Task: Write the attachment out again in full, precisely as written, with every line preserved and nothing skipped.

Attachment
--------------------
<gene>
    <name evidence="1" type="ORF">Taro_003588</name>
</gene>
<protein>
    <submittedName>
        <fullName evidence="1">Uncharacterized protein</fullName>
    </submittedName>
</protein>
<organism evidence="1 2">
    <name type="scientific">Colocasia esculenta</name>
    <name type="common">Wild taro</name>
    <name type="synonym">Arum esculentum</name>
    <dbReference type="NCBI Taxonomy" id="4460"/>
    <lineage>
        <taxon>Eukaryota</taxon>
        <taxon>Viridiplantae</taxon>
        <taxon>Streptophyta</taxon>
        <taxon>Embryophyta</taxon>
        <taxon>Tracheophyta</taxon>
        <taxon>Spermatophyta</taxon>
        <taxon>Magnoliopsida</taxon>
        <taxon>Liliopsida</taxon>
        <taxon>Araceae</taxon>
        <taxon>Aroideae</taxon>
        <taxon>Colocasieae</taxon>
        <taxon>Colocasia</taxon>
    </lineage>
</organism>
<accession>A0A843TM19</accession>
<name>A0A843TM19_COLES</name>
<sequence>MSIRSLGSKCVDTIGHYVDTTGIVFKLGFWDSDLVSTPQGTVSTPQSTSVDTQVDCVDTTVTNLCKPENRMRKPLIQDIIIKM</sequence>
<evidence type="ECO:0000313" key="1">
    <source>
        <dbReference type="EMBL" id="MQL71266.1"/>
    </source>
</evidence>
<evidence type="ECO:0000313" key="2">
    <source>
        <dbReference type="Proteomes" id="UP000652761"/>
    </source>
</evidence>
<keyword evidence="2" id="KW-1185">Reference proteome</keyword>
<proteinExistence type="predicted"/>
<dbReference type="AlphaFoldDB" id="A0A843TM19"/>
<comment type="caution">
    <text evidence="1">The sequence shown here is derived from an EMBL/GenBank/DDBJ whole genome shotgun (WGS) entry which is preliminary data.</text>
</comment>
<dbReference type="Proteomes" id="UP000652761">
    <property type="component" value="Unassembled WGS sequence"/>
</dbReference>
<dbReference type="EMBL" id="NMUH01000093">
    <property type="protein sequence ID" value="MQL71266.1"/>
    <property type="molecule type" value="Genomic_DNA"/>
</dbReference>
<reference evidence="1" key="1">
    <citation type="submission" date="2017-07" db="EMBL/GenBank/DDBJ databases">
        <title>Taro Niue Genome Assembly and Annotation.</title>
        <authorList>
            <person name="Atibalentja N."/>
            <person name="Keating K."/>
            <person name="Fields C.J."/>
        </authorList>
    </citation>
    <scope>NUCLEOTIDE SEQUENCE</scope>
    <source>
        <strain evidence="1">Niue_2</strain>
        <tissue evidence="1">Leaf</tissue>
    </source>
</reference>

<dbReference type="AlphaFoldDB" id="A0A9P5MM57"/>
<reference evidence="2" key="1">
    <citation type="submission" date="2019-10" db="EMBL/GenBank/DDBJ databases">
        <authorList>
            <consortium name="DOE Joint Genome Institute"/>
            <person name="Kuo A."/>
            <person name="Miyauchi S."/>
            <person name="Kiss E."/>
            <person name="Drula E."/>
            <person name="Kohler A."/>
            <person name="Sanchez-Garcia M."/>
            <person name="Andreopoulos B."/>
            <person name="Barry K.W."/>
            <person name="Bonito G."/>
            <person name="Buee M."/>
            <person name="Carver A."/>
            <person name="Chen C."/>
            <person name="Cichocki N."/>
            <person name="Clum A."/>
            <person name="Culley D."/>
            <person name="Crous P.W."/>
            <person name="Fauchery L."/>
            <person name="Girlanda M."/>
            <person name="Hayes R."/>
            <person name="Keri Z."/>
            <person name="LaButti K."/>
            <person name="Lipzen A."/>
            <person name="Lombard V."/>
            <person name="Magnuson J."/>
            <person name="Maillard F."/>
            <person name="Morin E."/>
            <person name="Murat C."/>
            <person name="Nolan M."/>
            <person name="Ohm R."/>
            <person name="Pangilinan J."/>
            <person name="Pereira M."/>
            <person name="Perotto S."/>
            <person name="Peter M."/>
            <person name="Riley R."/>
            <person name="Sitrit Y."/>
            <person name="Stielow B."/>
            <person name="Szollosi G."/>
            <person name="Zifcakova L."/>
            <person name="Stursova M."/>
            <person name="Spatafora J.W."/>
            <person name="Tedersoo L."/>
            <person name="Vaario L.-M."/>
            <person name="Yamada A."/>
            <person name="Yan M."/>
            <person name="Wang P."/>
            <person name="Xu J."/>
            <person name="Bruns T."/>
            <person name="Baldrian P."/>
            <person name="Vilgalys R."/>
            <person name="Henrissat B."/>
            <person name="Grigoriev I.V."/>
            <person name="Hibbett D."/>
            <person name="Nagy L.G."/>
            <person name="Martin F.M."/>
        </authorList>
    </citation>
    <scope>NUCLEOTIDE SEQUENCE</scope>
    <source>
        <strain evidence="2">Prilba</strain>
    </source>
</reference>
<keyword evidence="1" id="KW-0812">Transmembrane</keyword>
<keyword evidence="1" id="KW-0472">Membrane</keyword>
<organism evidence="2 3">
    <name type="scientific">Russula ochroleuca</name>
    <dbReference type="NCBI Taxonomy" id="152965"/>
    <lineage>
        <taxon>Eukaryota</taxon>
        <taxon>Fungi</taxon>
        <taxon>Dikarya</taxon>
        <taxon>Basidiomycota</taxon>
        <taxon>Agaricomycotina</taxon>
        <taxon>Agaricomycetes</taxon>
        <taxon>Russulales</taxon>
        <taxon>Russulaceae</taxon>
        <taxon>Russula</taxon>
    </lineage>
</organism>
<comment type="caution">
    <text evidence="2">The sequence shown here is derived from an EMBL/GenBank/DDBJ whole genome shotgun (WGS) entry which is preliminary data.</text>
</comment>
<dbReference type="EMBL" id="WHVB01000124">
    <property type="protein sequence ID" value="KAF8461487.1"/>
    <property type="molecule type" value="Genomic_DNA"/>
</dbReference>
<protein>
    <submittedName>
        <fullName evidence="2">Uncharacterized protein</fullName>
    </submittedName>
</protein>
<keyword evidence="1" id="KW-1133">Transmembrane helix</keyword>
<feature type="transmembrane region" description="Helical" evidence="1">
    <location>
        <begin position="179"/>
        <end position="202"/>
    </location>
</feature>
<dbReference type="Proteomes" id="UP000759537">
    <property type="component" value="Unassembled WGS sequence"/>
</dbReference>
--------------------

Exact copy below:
<gene>
    <name evidence="1" type="ORF">Taro_003588</name>
</gene>
<protein>
    <submittedName>
        <fullName evidence="1">Uncharacterized protein</fullName>
    </submittedName>
</protein>
<organism evidence="1 2">
    <name type="scientific">Colocasia esculenta</name>
    <name type="common">Wild taro</name>
    <name type="synonym">Arum esculentum</name>
    <dbReference type="NCBI Taxonomy" id="4460"/>
    <lineage>
        <taxon>Eukaryota</taxon>
        <taxon>Viridiplantae</taxon>
        <taxon>Streptophyta</taxon>
        <taxon>Embryophyta</taxon>
        <taxon>Tracheophyta</taxon>
        <taxon>Spermatophyta</taxon>
        <taxon>Magnoliopsida</taxon>
        <taxon>Liliopsida</taxon>
        <taxon>Araceae</taxon>
        <taxon>Aroideae</taxon>
        <taxon>Colocasieae</taxon>
        <taxon>Colocasia</taxon>
    </lineage>
</organism>
<accession>A0A843TM19</accession>
<name>A0A843TM19_COLES</name>
<sequence>MSIRSLGSKCVDTIGHYVDTTGIVFKLGFWDSDLVSTPQGTVSTPQSTSVDTQVDCVDTTVTNLCKPENRMRKPLIQDIIIKM</sequence>
<evidence type="ECO:0000313" key="1">
    <source>
        <dbReference type="EMBL" id="MQL71266.1"/>
    </source>
</evidence>
<evidence type="ECO:0000313" key="2">
    <source>
        <dbReference type="Proteomes" id="UP000652761"/>
    </source>
</evidence>
<keyword evidence="2" id="KW-1185">Reference proteome</keyword>
<proteinExistence type="predicted"/>
<dbReference type="AlphaFoldDB" id="A0A843TM19"/>
<comment type="caution">
    <text evidence="1">The sequence shown here is derived from an EMBL/GenBank/DDBJ whole genome shotgun (WGS) entry which is preliminary data.</text>
</comment>
<dbReference type="Proteomes" id="UP000652761">
    <property type="component" value="Unassembled WGS sequence"/>
</dbReference>
<dbReference type="EMBL" id="NMUH01000093">
    <property type="protein sequence ID" value="MQL71266.1"/>
    <property type="molecule type" value="Genomic_DNA"/>
</dbReference>
<reference evidence="1" key="1">
    <citation type="submission" date="2017-07" db="EMBL/GenBank/DDBJ databases">
        <title>Taro Niue Genome Assembly and Annotation.</title>
        <authorList>
            <person name="Atibalentja N."/>
            <person name="Keating K."/>
            <person name="Fields C.J."/>
        </authorList>
    </citation>
    <scope>NUCLEOTIDE SEQUENCE</scope>
    <source>
        <strain evidence="1">Niue_2</strain>
        <tissue evidence="1">Leaf</tissue>
    </source>
</reference>

<dbReference type="AlphaFoldDB" id="A0A9P5MM57"/>
<reference evidence="2" key="1">
    <citation type="submission" date="2019-10" db="EMBL/GenBank/DDBJ databases">
        <authorList>
            <consortium name="DOE Joint Genome Institute"/>
            <person name="Kuo A."/>
            <person name="Miyauchi S."/>
            <person name="Kiss E."/>
            <person name="Drula E."/>
            <person name="Kohler A."/>
            <person name="Sanchez-Garcia M."/>
            <person name="Andreopoulos B."/>
            <person name="Barry K.W."/>
            <person name="Bonito G."/>
            <person name="Buee M."/>
            <person name="Carver A."/>
            <person name="Chen C."/>
            <person name="Cichocki N."/>
            <person name="Clum A."/>
            <person name="Culley D."/>
            <person name="Crous P.W."/>
            <person name="Fauchery L."/>
            <person name="Girlanda M."/>
            <person name="Hayes R."/>
            <person name="Keri Z."/>
            <person name="LaButti K."/>
            <person name="Lipzen A."/>
            <person name="Lombard V."/>
            <person name="Magnuson J."/>
            <person name="Maillard F."/>
            <person name="Morin E."/>
            <person name="Murat C."/>
            <person name="Nolan M."/>
            <person name="Ohm R."/>
            <person name="Pangilinan J."/>
            <person name="Pereira M."/>
            <person name="Perotto S."/>
            <person name="Peter M."/>
            <person name="Riley R."/>
            <person name="Sitrit Y."/>
            <person name="Stielow B."/>
            <person name="Szollosi G."/>
            <person name="Zifcakova L."/>
            <person name="Stursova M."/>
            <person name="Spatafora J.W."/>
            <person name="Tedersoo L."/>
            <person name="Vaario L.-M."/>
            <person name="Yamada A."/>
            <person name="Yan M."/>
            <person name="Wang P."/>
            <person name="Xu J."/>
            <person name="Bruns T."/>
            <person name="Baldrian P."/>
            <person name="Vilgalys R."/>
            <person name="Henrissat B."/>
            <person name="Grigoriev I.V."/>
            <person name="Hibbett D."/>
            <person name="Nagy L.G."/>
            <person name="Martin F.M."/>
        </authorList>
    </citation>
    <scope>NUCLEOTIDE SEQUENCE</scope>
    <source>
        <strain evidence="2">Prilba</strain>
    </source>
</reference>
<keyword evidence="1" id="KW-0812">Transmembrane</keyword>
<keyword evidence="1" id="KW-0472">Membrane</keyword>
<organism evidence="2 3">
    <name type="scientific">Russula ochroleuca</name>
    <dbReference type="NCBI Taxonomy" id="152965"/>
    <lineage>
        <taxon>Eukaryota</taxon>
        <taxon>Fungi</taxon>
        <taxon>Dikarya</taxon>
        <taxon>Basidiomycota</taxon>
        <taxon>Agaricomycotina</taxon>
        <taxon>Agaricomycetes</taxon>
        <taxon>Russulales</taxon>
        <taxon>Russulaceae</taxon>
        <taxon>Russula</taxon>
    </lineage>
</organism>
<comment type="caution">
    <text evidence="2">The sequence shown here is derived from an EMBL/GenBank/DDBJ whole genome shotgun (WGS) entry which is preliminary data.</text>
</comment>
<dbReference type="EMBL" id="WHVB01000124">
    <property type="protein sequence ID" value="KAF8461487.1"/>
    <property type="molecule type" value="Genomic_DNA"/>
</dbReference>
<protein>
    <submittedName>
        <fullName evidence="2">Uncharacterized protein</fullName>
    </submittedName>
</protein>
<keyword evidence="1" id="KW-1133">Transmembrane helix</keyword>
<feature type="transmembrane region" description="Helical" evidence="1">
    <location>
        <begin position="179"/>
        <end position="202"/>
    </location>
</feature>
<dbReference type="Proteomes" id="UP000759537">
    <property type="component" value="Unassembled WGS sequence"/>
</dbReference>